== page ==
Chefs whites on red carpets is never a good sign.Photo: Patrick McMullanIs the David Chang superstar era over yet? If not, can you wake us when it is? We just opened the October Gourmet, and there’s a multipage lovefest to the Momofuku Man, complete with the usual musings on pork (“a mystical, magical animal,” he calls it, echoing Homer Simpson) and the usual close-ups of him eating. Coming on the heels of Bon Appétit’s even more ridiculous Chef of the Year award, we think the time may have come to say what everyone we know is already thinking: that Chang, earnest and talented as he is, has turned into the Sanjaya of Soup and needs to be reassessed.
Chang is indeed a talented and earnest cook, who had the courage and originality to find a way of serving good restaurant food in a casual setting, at a price people can afford. And Ssäm Bar is really, really cool. But that’s it. He didn’t invent the wheel.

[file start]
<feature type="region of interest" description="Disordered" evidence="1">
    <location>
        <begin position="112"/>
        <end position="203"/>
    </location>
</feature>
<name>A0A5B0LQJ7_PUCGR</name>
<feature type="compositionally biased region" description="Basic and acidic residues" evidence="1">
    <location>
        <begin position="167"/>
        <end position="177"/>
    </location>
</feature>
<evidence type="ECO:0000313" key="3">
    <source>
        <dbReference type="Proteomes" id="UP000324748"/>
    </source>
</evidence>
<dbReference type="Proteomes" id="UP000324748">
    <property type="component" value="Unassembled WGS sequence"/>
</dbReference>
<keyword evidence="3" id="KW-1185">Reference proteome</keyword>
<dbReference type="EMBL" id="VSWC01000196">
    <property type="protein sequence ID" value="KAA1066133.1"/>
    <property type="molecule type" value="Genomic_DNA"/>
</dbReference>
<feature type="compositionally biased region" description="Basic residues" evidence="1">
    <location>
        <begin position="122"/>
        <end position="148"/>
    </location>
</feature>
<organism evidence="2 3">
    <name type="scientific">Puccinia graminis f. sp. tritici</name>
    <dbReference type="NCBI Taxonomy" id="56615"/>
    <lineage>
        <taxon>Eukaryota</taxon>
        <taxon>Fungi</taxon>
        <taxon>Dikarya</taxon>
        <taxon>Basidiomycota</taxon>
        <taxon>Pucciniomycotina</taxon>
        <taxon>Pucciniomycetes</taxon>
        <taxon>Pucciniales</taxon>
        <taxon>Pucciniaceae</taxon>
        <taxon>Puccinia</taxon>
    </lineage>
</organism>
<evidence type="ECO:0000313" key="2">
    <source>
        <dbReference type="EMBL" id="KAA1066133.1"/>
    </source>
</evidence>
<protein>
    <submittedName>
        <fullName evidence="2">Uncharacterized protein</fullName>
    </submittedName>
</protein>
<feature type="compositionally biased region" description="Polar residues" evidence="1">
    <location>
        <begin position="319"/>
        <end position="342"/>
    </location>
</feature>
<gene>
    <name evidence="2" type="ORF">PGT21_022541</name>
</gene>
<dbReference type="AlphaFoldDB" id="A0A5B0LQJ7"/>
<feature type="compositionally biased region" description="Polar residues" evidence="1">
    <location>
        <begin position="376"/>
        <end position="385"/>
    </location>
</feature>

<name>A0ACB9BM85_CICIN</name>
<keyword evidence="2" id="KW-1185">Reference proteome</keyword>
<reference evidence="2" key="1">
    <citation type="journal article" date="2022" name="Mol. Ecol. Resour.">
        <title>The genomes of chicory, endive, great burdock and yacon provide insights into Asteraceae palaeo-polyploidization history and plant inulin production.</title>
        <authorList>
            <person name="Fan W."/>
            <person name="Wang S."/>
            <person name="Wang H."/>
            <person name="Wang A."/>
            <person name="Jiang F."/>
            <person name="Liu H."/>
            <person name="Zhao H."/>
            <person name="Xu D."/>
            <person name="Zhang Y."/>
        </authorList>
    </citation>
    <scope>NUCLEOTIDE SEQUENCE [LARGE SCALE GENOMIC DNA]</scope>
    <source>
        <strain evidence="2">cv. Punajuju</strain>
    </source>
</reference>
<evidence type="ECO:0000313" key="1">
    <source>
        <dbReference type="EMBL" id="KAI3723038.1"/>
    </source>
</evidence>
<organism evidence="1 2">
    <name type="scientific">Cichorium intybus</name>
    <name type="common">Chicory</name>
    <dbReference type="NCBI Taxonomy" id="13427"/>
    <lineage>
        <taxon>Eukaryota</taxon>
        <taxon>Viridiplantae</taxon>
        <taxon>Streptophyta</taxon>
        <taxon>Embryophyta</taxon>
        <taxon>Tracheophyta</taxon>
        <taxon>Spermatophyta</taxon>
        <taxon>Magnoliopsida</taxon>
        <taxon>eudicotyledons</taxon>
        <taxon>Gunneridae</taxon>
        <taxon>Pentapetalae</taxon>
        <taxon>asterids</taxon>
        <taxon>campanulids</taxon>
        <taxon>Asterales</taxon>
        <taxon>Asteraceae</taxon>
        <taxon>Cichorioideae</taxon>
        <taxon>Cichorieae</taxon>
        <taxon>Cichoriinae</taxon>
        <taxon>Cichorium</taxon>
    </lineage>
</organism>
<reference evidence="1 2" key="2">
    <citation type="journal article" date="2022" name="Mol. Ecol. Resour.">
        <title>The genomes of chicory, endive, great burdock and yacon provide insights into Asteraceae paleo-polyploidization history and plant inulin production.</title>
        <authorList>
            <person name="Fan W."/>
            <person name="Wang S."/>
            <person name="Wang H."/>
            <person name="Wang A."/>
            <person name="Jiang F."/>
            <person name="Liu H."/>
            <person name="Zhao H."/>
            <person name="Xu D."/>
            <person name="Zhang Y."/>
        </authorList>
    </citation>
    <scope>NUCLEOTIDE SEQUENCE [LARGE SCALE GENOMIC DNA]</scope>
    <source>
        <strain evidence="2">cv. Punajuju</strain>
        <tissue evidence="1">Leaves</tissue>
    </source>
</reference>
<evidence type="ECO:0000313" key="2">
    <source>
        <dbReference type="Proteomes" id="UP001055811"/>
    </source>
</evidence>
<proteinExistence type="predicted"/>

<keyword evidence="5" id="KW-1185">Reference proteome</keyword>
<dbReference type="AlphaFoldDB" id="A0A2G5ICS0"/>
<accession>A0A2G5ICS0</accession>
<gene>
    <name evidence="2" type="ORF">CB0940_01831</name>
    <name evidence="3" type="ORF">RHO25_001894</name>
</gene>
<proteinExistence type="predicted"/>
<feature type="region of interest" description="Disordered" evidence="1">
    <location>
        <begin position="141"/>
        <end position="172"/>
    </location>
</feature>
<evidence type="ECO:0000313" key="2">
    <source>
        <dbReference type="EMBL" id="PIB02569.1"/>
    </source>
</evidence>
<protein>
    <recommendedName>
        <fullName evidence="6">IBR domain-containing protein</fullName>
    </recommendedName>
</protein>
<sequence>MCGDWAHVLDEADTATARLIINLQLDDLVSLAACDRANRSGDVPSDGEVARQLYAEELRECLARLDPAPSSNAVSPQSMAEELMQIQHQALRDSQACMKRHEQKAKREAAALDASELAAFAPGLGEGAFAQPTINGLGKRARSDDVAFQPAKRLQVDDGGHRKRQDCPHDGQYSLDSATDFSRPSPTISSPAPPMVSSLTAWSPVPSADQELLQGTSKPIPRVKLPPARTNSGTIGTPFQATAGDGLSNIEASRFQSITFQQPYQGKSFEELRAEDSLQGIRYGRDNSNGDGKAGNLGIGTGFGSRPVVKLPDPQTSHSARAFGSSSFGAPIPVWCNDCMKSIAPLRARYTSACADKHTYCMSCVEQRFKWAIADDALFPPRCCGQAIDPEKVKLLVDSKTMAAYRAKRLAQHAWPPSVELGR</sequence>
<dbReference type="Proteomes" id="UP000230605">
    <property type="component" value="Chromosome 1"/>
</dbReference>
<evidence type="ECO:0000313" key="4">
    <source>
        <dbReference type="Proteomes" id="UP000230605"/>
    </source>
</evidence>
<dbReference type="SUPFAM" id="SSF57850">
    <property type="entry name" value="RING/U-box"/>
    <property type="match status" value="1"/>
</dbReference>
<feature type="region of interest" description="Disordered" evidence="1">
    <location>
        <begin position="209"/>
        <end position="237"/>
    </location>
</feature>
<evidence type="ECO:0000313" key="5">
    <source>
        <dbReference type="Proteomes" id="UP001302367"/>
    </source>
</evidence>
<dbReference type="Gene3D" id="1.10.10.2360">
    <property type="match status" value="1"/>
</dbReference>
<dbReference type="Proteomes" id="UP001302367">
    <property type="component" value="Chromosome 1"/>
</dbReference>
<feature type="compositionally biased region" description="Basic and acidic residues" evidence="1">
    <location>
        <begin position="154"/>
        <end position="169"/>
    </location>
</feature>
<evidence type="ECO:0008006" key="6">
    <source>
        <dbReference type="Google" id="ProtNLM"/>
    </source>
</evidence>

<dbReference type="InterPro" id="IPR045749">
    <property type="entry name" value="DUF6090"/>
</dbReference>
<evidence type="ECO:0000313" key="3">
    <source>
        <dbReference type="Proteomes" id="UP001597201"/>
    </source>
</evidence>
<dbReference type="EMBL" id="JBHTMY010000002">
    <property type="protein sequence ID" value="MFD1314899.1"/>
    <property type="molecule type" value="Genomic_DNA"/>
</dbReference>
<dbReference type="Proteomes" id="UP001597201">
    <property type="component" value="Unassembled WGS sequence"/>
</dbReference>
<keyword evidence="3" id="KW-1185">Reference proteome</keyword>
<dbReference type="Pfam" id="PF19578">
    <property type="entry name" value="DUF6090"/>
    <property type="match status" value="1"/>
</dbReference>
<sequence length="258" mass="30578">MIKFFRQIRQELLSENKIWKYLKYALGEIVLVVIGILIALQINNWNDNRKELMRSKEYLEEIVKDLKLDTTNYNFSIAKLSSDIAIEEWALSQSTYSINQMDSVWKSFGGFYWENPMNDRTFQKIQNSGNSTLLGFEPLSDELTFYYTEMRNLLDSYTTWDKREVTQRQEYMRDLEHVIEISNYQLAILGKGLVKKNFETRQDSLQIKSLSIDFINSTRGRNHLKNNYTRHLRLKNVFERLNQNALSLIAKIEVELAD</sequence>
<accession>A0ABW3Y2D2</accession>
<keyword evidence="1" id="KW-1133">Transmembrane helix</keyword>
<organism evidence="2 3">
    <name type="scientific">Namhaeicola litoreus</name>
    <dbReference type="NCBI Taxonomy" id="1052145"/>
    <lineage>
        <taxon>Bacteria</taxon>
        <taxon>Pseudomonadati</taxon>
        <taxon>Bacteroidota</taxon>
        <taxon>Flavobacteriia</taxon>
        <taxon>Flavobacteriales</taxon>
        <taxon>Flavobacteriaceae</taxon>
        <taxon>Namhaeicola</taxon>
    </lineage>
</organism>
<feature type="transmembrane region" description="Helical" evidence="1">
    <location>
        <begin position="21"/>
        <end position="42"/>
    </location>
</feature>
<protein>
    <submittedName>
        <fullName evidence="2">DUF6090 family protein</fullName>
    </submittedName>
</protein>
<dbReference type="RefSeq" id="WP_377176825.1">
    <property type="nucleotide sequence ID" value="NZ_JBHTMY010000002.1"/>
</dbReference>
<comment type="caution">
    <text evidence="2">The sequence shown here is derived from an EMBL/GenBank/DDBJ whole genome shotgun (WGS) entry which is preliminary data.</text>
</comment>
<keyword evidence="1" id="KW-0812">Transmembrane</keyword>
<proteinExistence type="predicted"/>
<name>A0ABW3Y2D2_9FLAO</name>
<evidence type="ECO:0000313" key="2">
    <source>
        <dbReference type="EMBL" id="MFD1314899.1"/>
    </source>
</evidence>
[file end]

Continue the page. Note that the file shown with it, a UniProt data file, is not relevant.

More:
He’s also not as good a cook as giants like Jean-Georges, Gray Kunz, or Daniel Boulud, or for that matter his old bosses Andrew Carmellini or Marco Canora. (Much of the cooking at Ssäm is actually done by Tien Ho and Joaquin Baca.) And despite the fact that he’s opening a new restaurant, he still has a lot to prove as a restaurateur. Ssäm almost sank because (a) it had no sign and (b) his opening menu was centered around dull-as-paint “Asian burritos.” And this is the man who has revolutionized dining?
Still, Chang’s tireless work ethnic and torqued-up sincerity helped cast him as the hero of the anti-fine-dining movement. Who needs sommeliers when you have Benton ham? That’s the theme of all these articles, but it’s wishful thinking. Benton’s ham has its place, as does pluck and personality, and even creative riffing on Asian food. But high cuisine, coordinated armies of staff, and decades of experience in the business matter too. As much as we like Chang, we can’t figure out why everybody wants to pretend otherwise.